WASHINGTON, D.C. — Colombia’s democracy has remained strong in the aftermath of Colombian voters’ narrow rejection of a peace accord between the government and largest rebel group, the country’s ambassador to the United States said.
“Very few [countries] can handle such a political debate with the intensity and commitment from all sides,” Ambassador Juan Carlos Pinzón said. “It’s important to see the strength of Colombian institutions.”
On Monday at the American Enterprise Institute, a public policy think tank, Pinzón emphasized that history was made when the first peace agreement between the government of President Juan Manuel Santos and the Revolutionary Armed Forces of Colombia was signed in late September.
Now, he said, Santos’s main objective is maintain the cease-fire and to make room for further political discussion in every sector that opposes the peace proposal. Peace in Colombia needs to be sustainable, Pinzón added, and sustainability means social inclusion.
“Things are not solved by one single will or desire,” Pinzón said. “Almost any Colombians these days are given a view, given an opinion.”
Colombia’s 52-year-old civil war began when the rebels, an armed wing of the Communist Party, banded together to fight against staggering levels of inequality in the country. Over time, around 220,000 people were killed and more than 5 million were displaced.
On Oct. 2, about 50.2 percent of Colombian voters unexpectedly rejected the peace deal, signed just days earlier, because they believed the terms were too lenient on the rebels.
The deal would have let the rebels rejoin as citizens of the country and offered them legislative seats as well as nontraditional punishment sentences.
Five days later, on Oct. 7, Santos was awarded the Nobel Peace Prize for his efforts to end the war. Pinzón tweeted the same day that the prize was “a testament to the strong international support for Colombia as we work to consolidate peace.”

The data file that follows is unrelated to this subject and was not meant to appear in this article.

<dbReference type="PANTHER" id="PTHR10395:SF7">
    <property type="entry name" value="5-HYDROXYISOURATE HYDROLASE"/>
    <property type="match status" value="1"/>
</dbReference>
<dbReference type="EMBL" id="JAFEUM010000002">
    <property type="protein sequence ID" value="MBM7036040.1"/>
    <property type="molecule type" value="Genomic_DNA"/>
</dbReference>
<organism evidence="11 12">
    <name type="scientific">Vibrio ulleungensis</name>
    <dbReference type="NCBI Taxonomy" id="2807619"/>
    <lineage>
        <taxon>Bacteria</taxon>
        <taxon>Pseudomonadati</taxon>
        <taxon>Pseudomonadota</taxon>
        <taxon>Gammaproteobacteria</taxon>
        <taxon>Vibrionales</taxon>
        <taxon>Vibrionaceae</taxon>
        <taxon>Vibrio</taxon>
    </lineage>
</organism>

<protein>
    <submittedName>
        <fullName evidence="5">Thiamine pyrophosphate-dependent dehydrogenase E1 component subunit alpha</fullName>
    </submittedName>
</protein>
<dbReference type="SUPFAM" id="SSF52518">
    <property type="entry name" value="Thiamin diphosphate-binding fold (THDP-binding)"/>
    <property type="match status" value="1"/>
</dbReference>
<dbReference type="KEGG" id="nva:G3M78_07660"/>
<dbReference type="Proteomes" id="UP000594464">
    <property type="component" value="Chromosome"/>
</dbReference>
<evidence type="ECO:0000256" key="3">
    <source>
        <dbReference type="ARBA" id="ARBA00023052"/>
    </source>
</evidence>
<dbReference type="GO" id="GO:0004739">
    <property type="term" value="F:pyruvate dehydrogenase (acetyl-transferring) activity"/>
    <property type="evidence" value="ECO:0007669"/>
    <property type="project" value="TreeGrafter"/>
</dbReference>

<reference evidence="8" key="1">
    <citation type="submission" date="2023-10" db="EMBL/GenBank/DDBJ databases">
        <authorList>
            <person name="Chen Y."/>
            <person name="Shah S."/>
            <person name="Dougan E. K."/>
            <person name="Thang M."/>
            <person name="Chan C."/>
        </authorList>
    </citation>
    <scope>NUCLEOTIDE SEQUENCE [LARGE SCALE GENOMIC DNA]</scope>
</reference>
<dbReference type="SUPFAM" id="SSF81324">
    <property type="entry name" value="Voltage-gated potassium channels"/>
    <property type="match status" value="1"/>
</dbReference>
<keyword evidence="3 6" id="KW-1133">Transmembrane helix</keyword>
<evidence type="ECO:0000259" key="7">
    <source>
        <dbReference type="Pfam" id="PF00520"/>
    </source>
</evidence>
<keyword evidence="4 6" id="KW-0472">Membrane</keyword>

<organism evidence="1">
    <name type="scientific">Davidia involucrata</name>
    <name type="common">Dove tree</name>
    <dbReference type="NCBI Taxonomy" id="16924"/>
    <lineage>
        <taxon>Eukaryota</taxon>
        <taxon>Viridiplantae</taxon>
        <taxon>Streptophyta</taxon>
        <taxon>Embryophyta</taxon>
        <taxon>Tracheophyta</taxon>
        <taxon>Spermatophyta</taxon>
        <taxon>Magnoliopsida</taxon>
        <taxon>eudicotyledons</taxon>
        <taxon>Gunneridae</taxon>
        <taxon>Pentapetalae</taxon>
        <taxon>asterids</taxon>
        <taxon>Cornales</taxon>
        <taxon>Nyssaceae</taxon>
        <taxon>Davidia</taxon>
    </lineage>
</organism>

The Colombian government and the FARC—as the rebels were known—have agreed not to resume fighting. Last Thursday, Santos extended the cease-fire to Dec. 31 as he looks for a way to balance the voters’ demands for stricter terms with the FARC’s request for the government to honor the original agreement.
Colombia can only continue to strive for lasting peace with the right support from the international community, Pinzón said.
“The best contribution that someone can do, especially here from Washington, is allow the discussion to move on, is allow the discussion to produce a result rather than putting more personal opinions onto such a delicate set of issues,” Pinzón said.
The U.N.’s presence in the country during times of turmoil helped keep government institutions afloat without interfering with the political debate, he said. Pinzón said U.S. support has also been instrumental in building peace and prosperity.
Roger Noriega, the coordinator of AEI’s program on Latin America and the moderator of the discussion, said if Colombia is able to end the five-decades-old armed uprising, the country “will prove a lot” about its strength.
“Colombia remains a very key partner for us and it’s important to make it more stable, more prosperous, more unified and more democratic,” Noriega said.